The animated movies produced by the Walt Disney company in through the 1950s feature some of the most evocative and memorable images of any films from the period, animated or otherwise. A large part of that brilliance is thanks to the work some of the industry's best artists. This gallery features two such artists -- Mary Blair and Eyvind Earle, whose visual imprint is evident in these paintings. Their work shown here served as concept art for many of Disney's most beloved motion pictures. Enjoy!
I can't even begin to calculate the hours I spent playing Activision games for my Atari 2600. I think they probably had the most fun games on average out of any gaming company back then. One of the crucial parts of Activision's appeal was their artwork. I'm referring specifically to the great use of simple drawings with those bold, rainbow motion patterns. There was a real sense of thematic unity behind a lot of Activision's games, which really helped them so stand out from the pack. Not all of their titles shared that unity, but many did. So in tribute to the great (and not-so-great) Activision games with the brilliant packaging, here is my Atari 2600 Activision cover slideshow gallery. Here's what we have here -- Boxing, Enduro, Fishing Derby, Freeway, Grand Prix, Ice Hockey, Kaboo...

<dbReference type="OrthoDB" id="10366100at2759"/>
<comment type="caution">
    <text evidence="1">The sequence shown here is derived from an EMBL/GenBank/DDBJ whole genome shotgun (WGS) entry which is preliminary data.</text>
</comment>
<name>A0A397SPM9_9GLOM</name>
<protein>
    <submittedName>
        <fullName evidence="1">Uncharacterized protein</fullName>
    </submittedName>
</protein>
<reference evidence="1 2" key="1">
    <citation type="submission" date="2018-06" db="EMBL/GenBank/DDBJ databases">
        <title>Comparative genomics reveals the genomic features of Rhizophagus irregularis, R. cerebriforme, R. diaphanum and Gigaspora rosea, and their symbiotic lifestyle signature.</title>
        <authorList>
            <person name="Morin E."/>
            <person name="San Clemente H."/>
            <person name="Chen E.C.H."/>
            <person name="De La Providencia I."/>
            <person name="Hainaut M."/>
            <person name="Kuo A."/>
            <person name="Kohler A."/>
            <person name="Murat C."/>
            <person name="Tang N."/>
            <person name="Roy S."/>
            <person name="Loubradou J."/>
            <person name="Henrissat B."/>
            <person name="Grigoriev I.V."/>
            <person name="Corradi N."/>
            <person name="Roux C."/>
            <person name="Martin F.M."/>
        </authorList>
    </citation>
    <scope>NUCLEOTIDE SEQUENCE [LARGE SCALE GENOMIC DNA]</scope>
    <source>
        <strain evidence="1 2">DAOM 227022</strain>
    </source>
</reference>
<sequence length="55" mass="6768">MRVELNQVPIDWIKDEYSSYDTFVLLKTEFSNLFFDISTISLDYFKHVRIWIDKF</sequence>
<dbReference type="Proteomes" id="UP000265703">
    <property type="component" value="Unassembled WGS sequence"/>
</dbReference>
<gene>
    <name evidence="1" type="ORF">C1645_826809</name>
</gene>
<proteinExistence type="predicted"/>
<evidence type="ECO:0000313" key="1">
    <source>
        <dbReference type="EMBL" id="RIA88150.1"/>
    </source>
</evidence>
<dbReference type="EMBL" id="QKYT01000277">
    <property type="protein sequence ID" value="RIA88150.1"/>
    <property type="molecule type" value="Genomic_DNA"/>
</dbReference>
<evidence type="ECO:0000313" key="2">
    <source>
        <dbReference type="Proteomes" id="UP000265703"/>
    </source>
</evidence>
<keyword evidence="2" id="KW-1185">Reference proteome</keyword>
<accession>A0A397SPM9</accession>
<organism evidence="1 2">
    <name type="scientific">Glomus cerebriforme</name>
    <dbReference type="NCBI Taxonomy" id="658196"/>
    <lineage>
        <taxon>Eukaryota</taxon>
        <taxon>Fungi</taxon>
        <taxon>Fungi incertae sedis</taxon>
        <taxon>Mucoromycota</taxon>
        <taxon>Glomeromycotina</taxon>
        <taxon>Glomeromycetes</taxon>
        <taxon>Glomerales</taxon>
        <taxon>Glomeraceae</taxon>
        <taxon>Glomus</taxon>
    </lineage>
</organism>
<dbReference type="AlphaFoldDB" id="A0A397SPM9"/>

It's hard to believe now, but in the early '70s the National Football League wasn't nearly as stifled and humorless as it is now. As proof of that, I present these pieces of original, commissioned artwork drawn by the legendary Jack Kirby for the NFL in 1973. These fantastic illustrations were included as part of the October 21, 1973 issue of Pro!, the official magazine of the National Football League that was sold at every game, in a piece entitled "Out of Mind's Reach." They depict, among other things, futuristic versions of NFL players in action. I think my favorite one is for the Packers, who have somehow adopted an aquatic theme. Perhaps Wisconsin has warmed enough in the future to make that a practical move.
It probably doesn't need to be said, but I'll say it anyway -- I cannot wait until September 18th. For that's the day we get the first new Ben Folds Five album since 1999, The Sound of the Life of the Mind. Here is the snazzy album cover: The rather mysterious but comical artwork on the cover is a piece called "Submerged" by artist Eric Joyner. Joyner's work, which apparently focuses a lot on doughnuts and robots, features only the former here. It's also reminiscent of the famous Auguste Rodin sculpture The Thinker (Le Penseur). I'll likely be reviewing the album, either for this site or Popdose, so keep your eyes peeled! Related articles The Singles Bar: Ben Folds Five, "Erase Me" Discography Fever: Ben Folds Music from the Worst Album Covers - Ken, By Request Only Al